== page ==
Speculators Did Not Raise Oil Prices, Regulator Says

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By Steven Mufson
Washington Post Staff Writer
Friday, September 12, 2008

A federal regulator said yesterday that market speculators probably were not responsible for recent increases in the price of oil, contrary to the assertions of some experts and members of Congress.

Walter Lukken, acting chairman of the Commodity Futures Trading Commission, said in congressional testimony that commodity index traders and swap dealers, who trade on behalf of others, reduced their activity in the crude oil market during the first six months of the year.

Although the value of oil contracts on U.S. markets soared, Lukken said that was because prices surged. At the same time, the number of contracts held by investors who expected prices to increase -- known as net long positions -- fell 11 percent from Dec. 31 to June 30. Overall, investors in commodity indexes accounted for 13 percent of New York Mercantile Exchange crude oil trading, he said.

Lukken's testimony before the House Agriculture Committee flew in the face of assertions by members of Congress and many oil experts who blame "speculators" -- a combination of pension funds, financial firms, hedge funds and others buying commodities as investments rather than for commercial use -- for much of the spike in commodities prices earlier this year.

A report released Wednesday by Michael W. Masters of hedge fund Masters Capital Management said financial speculators drove up oil prices and then, after prices peaked July 11, "began a mass stampede for the exits." They pulled about $39 billion out of crude oil markets, Masters said, leading to a sell-off of 127 million barrels of oil futures.

The CFTC study did not discuss July trading.

"By not properly policing the oil markets, the CFTC is turning a blind eye to artificial volatility," said Sen. Maria Cantwell (D-Wash.). "They may be the only group in America that believes all is well in the oil markets."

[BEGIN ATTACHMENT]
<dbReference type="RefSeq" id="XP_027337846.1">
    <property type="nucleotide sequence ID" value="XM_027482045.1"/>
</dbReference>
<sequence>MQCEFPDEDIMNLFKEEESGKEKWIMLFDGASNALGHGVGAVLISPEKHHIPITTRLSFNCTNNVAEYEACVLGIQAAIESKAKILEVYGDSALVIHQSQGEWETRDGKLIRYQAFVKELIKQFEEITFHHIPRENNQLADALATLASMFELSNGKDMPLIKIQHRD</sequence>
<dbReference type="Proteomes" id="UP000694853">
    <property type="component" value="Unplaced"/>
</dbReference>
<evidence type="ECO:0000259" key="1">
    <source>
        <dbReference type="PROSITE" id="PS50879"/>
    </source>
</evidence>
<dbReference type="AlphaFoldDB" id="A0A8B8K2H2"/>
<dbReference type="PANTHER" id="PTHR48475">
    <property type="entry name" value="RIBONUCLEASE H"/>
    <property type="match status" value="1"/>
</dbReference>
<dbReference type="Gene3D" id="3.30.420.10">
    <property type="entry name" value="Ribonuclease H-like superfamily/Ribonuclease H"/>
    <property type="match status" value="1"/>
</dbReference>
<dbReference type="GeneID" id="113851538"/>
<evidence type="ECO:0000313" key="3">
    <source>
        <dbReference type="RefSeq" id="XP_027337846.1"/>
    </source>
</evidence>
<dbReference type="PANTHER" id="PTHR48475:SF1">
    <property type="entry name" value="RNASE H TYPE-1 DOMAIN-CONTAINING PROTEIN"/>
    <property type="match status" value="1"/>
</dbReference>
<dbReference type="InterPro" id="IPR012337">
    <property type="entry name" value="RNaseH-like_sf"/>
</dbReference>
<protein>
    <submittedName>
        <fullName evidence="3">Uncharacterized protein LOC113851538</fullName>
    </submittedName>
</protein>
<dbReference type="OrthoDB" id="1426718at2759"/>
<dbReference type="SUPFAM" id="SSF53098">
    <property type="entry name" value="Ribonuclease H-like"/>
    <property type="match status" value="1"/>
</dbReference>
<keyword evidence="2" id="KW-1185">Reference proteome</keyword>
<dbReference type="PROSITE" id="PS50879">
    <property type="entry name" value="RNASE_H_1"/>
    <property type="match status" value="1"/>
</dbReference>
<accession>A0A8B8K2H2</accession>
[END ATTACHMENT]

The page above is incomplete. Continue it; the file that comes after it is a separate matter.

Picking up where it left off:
Lukken, however, said that "as the prices were going up extremely fast in oil . . ., [the number of] positions went down." He said one reason might have been that high prices pushed some funds' holdings beyond internal limits and forced sales to rebalance portfolios.

Overall, the value of commodity index fund investments in New York Mercantile Exchange crude grew 30 percent, to $51 billion, in the first six months of the year, Lukken said, but prices jumped 46 percent.

The CFTC looked at trades made on regulated exchanges, like the New York Mercantile Exchange, as well as unregulated markets, like the over-the-counter exchange. Lukken said a snapshot of trading on June 30 revealed that 18 financial traders appeared to hold aggregate positions that would have exceeded speculative limits had they all been on regulated exchanges. He said traders exceeded those thresholds on 35 occasions, including eight times in natural gas and six times in crude oil.

Lukken said these did not violate current law or regulations, but he recommended "opening the drapes" with greater disclosure about the activities of swap dealers, who are exempt from some trading limits.

One member of the CFTC, Commissioner Bart Chilton, dissented from the report, saying that "limited and unreliable data" weren't sufficient to draw conclusions. Pointing to other studies linking speculative trading and high prices, he said, "Until we have a comprehensive, unbiased study of this issue, we should not be making declarative judgments as to causation or effect."


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